() =>
                {
                    action(arg1, arg2, arg3, arg4);
                    return null;
                };

    // ...

    public static IO<TResult> AsIO<TResult>
        (this Func<TResult> function) => 
            () => function();

    public static Func<T, IO<TResult>> AsIO<T, TResult>
        (this Func<T, TResult> function) => arg => 
            () => function(arg);

    public static Func<T1, T2, IO<TResult>> AsIO<T1, T2, TResult>
        (this Func<T1, T2, TResult> function) => (arg1, arg2) => 
            () => function(arg1, arg2);

    public static Func<T1, T2, T3, IO<TResult>> AsIO<T1, T2, T3, TResult>
        (this Func<T1, T2, T3, TResult> function) => (arg1, arg2, arg3) => 
            () => function(arg1, arg2, arg3);

    public static Func<T1, T2, T3, T4, IO<TResult>> AsIO<T1, T2, T3, T4, TResult>
        (this Func<T1, T2, T3, T4, TResult> function) => (arg1, arg2, arg3, arg4) => 
            () => function(arg1, arg2, arg3, arg4);

    // ...
}

so that:

IO<string> consoleReadLine = new Func<string>(Console.ReadLine).AsIO();
Func<string, IO<Unit>> consoleWriteLine = new Action<string>(Console.WriteLine).AsIO();

Func<string, IO<string>> fileReadAllText = new Func<string, string>(File.ReadAllText).AsIO();
Func<string, string, IO<Unit>> fileWriteAllText = new Action<string, string>(File.WriteAllText).AsIO();

Func<string, IO<bool>> fileExists = new Func<string, bool>(File.Exists).AsIO();
// ...

A lot of type information as usual. Some other functions can be created to make the code shorter:

[Pure]
public static partial class IO
{
    public static IO<Unit> Action
        (Action action) => action.AsIO();

    public static Func<T, IO<Unit>> Action<T>
        (this Action<T> action) => action.AsIO();

    public static Func<T1, T2, IO<Unit>> Action<T1, T2>
        (this Action<T1, T2> action) => action.AsIO();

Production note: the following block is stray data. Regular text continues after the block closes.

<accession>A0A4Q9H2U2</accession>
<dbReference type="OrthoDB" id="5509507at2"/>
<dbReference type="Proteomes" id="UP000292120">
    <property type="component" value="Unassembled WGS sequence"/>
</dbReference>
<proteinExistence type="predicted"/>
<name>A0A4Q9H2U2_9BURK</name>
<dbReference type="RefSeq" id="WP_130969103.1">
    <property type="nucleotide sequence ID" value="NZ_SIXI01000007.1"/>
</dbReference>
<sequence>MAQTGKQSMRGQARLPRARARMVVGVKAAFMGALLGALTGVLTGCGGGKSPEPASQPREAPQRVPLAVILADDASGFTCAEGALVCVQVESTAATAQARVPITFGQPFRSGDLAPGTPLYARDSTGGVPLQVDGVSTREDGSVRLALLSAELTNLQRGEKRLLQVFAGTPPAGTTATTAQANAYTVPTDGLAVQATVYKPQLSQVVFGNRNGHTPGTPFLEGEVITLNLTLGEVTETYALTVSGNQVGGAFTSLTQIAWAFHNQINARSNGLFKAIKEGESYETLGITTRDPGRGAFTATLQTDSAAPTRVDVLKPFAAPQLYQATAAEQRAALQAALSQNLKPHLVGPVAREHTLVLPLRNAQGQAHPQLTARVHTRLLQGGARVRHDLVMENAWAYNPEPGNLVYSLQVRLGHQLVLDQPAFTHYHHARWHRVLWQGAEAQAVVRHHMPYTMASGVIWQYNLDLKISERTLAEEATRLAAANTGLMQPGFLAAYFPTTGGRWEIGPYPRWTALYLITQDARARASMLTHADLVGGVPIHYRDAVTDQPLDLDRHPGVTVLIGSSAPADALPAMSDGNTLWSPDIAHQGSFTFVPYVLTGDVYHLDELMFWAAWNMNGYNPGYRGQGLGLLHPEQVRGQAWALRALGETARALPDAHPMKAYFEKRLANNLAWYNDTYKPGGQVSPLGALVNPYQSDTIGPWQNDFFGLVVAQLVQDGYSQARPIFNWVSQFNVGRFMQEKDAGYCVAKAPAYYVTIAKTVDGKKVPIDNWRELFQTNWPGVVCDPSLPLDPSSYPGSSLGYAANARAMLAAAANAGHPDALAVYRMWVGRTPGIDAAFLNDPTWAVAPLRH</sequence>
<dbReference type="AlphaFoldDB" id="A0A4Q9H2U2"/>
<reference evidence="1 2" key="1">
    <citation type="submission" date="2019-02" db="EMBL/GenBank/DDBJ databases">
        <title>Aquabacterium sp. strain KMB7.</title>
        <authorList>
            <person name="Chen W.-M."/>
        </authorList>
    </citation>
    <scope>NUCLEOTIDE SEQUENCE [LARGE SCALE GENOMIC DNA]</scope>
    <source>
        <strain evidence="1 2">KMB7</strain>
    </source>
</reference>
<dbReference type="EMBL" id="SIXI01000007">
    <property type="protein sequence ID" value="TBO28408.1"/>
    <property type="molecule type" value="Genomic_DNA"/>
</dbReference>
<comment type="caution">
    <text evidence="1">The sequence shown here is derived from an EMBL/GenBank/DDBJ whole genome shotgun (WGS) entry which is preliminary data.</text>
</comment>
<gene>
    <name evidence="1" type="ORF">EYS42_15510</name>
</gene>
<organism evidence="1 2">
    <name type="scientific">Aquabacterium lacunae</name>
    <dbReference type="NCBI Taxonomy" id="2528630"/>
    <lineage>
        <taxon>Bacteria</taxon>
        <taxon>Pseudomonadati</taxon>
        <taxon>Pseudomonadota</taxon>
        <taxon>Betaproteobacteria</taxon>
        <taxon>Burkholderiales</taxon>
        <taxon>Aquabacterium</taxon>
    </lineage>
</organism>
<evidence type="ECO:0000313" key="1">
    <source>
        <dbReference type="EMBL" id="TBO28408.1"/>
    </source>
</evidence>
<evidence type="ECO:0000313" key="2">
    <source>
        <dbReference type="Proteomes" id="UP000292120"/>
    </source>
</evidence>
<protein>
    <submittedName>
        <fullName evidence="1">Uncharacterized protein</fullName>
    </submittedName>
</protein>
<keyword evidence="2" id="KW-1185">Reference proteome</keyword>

public static Func<T1, T2, T3, IO<Unit>> Action<T1, T2, T3>
        (this Action<T1, T2, T3> action) => action.AsIO();

    public static Func<T1, T2, T3, T4, IO<Unit>> Action<T1, T2, T3, T4>
        (this Action<T1, T2, T3, T4> action) => action.AsIO();

    // ...

    public static IO<T> Func<T>
        (this Func<T> function) => function.AsIO();

    public static Func<T, IO<TResult>> Func<T, TResult>
        (this Func<T, TResult> function) => function.AsIO();

    public static Func<T1, T2, IO<TResult>> Func<T1, T2, TResult>
        (this Func<T1, T2, TResult> function) => function.AsIO();

    public static Func<T1, T2, T3, IO<TResult>> Func<T1, T2, T3, TResult>
        (this Func<T1, T2, T3, TResult> function) => function.AsIO();

    public static Func<T1, T2, T3, T4, IO<TResult>> Func<T1, T2, T3, T4, TResult>
        (this Func<T1, T2, T3, T4, TResult> function) => function.AsIO();

    // ...
}

so that:

IO<string> consoleReadLine = IO.Func(Console.ReadLine);
Func<string, IO<Unit>> consoleWriteLine = IO.Action<string>(Console.WriteLine);

Func<string, IO<string>> fileReadAllText = IO.Func<string, string>(File.ReadAllText);
Func<string, string, IO<Unit>> fileWriteAllText = IO.Action<string, string>(File.WriteAllText);

Func<string, IO<bool>> fileExists = IO.Func<string, bool>(File.Exists);
// ...

Some type parameters are still needed for IO.Action/IO.Func to locate the specific overload.

IO<> monad

Again, for C# compiler, IO<> is exactly the same as Func<>, so IO<> must be a monad. The following SelectMany is copied from previous part of Func<> monad:

// [Pure]
public static partial class IOExtensions